Kenyan, US Chaplains Continue to Strengthen Chaplaincy Programs
A Kenyan Ministry of State for Defense chaplain recently spent three weeks exchanging best practices with Combined Joint Task Force - Horn of Africa and Camp Lemonnier chaplains from multiple faiths to strengthen each other's military chaplaincy programs.
The second of three Kenyan chaplains to visit Camp Lemonnier during a familiarization program was KMoSD Chaplain (Major) Lucas Gatobu, a Catholic priest and Kenyan Air Force chaplain. He witnessed firsthand how his American counterparts interacted with service members from different services and denominations, in addition to how different programs and facilities fit into the overall chaplaincy program.
"I have been here to experience and get familiar with the way the American chaplains work," said Gatobu, a native of Meru, Kenya, currently stationed at the Kenyan Air Force Headquarters in Nairobi. "So what I have been doing here is learning and interacting with other chaplains."
While working with chaplains from a variety of religious backgrounds, Gatobu led a Catholic mass; attended of other religions; visited several camp facilities, such as the Fleet and Family Support Center; took part in training, such as the American Red Cross life saver course; and met with U.S. service members.
"He actually went around with us and the other chaplains and saw what we did first hand," said U.S. Air Force Chaplain (Lieutenant Colonel) Bill O'Sullivan, CJFT-HOA Religious Affairs deputy director. "We feel that the information that we impart will be very useful and helpful."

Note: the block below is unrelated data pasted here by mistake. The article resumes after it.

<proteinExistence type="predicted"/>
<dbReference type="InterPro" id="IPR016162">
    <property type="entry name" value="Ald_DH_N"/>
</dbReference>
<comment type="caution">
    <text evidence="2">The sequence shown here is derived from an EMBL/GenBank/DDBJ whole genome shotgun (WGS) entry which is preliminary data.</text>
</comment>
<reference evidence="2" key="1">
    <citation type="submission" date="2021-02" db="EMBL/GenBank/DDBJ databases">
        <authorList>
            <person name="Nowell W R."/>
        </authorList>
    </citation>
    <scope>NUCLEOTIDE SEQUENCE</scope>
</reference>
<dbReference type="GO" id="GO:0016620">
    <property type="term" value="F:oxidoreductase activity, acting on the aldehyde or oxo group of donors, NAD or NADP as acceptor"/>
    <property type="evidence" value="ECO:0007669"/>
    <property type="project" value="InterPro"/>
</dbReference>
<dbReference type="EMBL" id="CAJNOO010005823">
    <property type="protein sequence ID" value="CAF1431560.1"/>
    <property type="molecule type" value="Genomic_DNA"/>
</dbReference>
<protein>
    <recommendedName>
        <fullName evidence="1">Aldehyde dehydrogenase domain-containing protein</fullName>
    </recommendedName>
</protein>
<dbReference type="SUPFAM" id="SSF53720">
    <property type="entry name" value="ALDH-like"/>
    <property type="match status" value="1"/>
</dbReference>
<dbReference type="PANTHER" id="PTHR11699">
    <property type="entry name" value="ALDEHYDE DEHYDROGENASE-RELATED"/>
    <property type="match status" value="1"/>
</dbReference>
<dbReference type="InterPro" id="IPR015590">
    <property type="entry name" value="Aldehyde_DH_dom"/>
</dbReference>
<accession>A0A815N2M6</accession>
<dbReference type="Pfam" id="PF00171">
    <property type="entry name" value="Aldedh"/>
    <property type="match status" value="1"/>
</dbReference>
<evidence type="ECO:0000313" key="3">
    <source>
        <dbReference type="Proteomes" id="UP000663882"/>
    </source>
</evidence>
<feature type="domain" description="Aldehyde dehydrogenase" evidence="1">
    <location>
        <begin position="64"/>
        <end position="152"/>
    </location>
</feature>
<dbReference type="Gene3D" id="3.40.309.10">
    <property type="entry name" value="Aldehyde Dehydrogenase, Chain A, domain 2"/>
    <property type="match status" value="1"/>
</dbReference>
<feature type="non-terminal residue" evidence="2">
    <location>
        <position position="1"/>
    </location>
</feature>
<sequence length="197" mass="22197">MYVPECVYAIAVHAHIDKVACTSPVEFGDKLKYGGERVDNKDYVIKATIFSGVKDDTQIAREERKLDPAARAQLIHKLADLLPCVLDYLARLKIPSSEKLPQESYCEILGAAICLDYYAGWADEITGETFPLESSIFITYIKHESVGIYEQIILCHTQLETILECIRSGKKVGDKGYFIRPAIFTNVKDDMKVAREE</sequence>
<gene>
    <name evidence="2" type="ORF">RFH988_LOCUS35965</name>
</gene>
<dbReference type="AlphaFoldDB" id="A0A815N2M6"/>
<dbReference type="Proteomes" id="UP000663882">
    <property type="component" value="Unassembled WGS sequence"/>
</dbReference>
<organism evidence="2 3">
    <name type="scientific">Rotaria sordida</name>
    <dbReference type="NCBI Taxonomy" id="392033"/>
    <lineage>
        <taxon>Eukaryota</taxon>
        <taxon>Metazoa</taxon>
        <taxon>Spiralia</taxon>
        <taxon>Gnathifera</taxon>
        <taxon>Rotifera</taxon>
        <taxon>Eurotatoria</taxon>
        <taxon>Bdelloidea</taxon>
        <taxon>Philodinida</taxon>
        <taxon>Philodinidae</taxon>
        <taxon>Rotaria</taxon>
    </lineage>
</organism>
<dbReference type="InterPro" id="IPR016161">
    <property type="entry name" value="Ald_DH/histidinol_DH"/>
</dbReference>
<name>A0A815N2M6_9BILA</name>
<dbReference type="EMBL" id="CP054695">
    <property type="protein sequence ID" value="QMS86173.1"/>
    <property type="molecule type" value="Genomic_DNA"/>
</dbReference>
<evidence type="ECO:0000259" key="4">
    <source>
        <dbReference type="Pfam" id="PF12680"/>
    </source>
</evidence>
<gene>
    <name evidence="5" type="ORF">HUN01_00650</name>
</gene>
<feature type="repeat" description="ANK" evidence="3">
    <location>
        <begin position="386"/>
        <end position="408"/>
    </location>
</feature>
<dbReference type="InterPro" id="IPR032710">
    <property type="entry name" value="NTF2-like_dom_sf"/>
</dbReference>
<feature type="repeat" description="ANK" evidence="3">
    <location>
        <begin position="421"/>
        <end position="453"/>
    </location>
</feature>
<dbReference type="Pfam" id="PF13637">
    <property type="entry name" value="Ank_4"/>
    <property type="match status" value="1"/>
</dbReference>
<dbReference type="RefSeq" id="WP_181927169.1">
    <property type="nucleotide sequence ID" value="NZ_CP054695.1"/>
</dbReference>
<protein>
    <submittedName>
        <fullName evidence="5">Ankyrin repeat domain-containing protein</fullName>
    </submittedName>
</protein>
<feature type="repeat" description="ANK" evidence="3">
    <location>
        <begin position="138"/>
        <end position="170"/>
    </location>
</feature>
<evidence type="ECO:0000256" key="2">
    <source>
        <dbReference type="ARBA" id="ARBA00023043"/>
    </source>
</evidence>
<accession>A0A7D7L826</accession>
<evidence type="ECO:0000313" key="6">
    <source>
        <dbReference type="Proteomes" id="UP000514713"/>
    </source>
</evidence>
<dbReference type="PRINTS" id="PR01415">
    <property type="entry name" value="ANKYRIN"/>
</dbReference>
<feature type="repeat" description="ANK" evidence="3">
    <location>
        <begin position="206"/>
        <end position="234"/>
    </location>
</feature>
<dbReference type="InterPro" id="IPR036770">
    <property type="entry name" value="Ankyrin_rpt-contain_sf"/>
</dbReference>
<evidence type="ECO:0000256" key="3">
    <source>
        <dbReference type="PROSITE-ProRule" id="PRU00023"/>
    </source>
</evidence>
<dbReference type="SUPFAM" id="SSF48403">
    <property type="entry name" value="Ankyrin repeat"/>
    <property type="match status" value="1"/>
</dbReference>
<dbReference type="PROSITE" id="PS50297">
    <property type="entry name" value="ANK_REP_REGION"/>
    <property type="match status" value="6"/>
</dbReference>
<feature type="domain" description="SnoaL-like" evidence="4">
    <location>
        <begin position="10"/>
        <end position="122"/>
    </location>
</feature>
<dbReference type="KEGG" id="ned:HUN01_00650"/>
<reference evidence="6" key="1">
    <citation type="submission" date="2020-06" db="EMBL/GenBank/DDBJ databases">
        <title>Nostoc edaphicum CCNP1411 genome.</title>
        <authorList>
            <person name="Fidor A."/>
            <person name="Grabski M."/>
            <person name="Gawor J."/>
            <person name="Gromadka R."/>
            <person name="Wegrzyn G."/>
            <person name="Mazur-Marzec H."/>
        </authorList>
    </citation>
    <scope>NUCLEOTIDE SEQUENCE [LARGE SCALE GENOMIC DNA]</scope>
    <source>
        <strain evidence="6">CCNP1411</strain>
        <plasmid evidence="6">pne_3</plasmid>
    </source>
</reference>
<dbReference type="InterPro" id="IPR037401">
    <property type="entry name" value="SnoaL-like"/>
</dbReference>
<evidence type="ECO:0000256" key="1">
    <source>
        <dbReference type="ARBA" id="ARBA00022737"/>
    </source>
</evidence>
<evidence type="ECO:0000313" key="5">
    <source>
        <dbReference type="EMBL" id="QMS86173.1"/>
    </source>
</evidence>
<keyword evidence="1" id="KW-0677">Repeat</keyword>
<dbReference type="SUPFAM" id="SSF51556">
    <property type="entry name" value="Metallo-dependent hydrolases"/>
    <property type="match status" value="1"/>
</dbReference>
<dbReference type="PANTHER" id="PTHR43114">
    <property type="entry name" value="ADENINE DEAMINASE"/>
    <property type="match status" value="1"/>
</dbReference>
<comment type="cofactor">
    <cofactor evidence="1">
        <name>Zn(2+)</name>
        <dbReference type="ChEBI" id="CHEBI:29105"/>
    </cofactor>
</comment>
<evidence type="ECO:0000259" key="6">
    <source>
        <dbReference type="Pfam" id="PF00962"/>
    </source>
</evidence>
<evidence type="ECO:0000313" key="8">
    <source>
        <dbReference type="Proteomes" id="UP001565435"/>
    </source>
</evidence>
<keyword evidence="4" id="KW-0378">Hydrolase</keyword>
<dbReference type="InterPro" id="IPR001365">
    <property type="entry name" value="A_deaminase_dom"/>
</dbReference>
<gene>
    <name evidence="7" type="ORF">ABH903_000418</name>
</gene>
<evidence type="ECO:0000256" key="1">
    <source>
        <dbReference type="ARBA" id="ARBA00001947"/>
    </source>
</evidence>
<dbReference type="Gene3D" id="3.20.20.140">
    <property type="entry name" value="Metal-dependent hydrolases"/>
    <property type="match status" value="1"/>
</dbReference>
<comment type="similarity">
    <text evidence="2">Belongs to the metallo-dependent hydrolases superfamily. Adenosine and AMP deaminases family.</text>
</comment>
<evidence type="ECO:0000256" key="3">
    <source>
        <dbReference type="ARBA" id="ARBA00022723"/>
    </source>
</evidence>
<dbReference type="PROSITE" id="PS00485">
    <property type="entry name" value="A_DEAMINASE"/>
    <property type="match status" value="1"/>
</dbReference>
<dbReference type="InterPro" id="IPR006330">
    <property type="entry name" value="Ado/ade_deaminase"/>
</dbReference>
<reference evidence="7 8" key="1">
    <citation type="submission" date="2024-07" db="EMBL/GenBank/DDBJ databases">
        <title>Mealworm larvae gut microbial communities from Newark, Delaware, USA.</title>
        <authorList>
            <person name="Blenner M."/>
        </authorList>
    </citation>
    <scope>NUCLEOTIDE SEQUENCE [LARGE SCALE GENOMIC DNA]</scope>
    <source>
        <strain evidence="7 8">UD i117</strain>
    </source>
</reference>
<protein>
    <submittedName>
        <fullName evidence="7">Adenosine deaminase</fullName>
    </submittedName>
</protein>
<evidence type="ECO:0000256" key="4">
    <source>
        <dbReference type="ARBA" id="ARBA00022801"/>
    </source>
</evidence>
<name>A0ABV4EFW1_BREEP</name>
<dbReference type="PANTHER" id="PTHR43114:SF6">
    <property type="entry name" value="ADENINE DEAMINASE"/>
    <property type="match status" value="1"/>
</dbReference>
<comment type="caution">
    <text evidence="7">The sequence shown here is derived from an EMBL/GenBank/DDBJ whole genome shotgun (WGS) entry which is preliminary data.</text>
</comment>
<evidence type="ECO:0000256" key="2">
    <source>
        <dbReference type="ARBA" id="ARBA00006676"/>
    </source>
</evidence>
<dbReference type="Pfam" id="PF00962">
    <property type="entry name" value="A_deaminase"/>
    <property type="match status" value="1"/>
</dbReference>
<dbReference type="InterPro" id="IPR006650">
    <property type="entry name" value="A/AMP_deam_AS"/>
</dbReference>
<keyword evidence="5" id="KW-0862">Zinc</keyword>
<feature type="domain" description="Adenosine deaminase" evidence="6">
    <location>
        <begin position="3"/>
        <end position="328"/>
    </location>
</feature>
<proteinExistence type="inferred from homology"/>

The partnership benefits both nations, O'Sullivan said.
"Chaplain Gatobu is providing us with a familiarization of the Kenyan Ministry of State for Defense chaplain corps as well," said O'Sullivan, a 17-year veteran. "It is a cultural and organizational exchange of methods and approaches to professional military chaplaincy."
During his stay, Gatobu said he noticed a few differences in the nations' chaplaincy programs.
Kenyan chaplains use buildings specific to their religion whereas American chaplains from different religious backgrounds use the same facility, he said.
"The chaplains here, while using the same chapel, are actually learning together and executing their plans together," said Gatobu. "They have a lot that we can borrow and use."
After three weeks with CJTF-HOA and Camp Lemonnier chaplains, Gatobu was left with a lasting impression.
"It makes me a better chaplain. It makes me have a wider outlook on things," said Gatobu. "It is really going to take me a long way in improving my services."
The priest's visit continues the partnership between the nations' chaplain corps. A KMoSD Muslim chaplain previously had a similar visit here and a KMoSD Protestant chaplain is slated to visit in the coming months.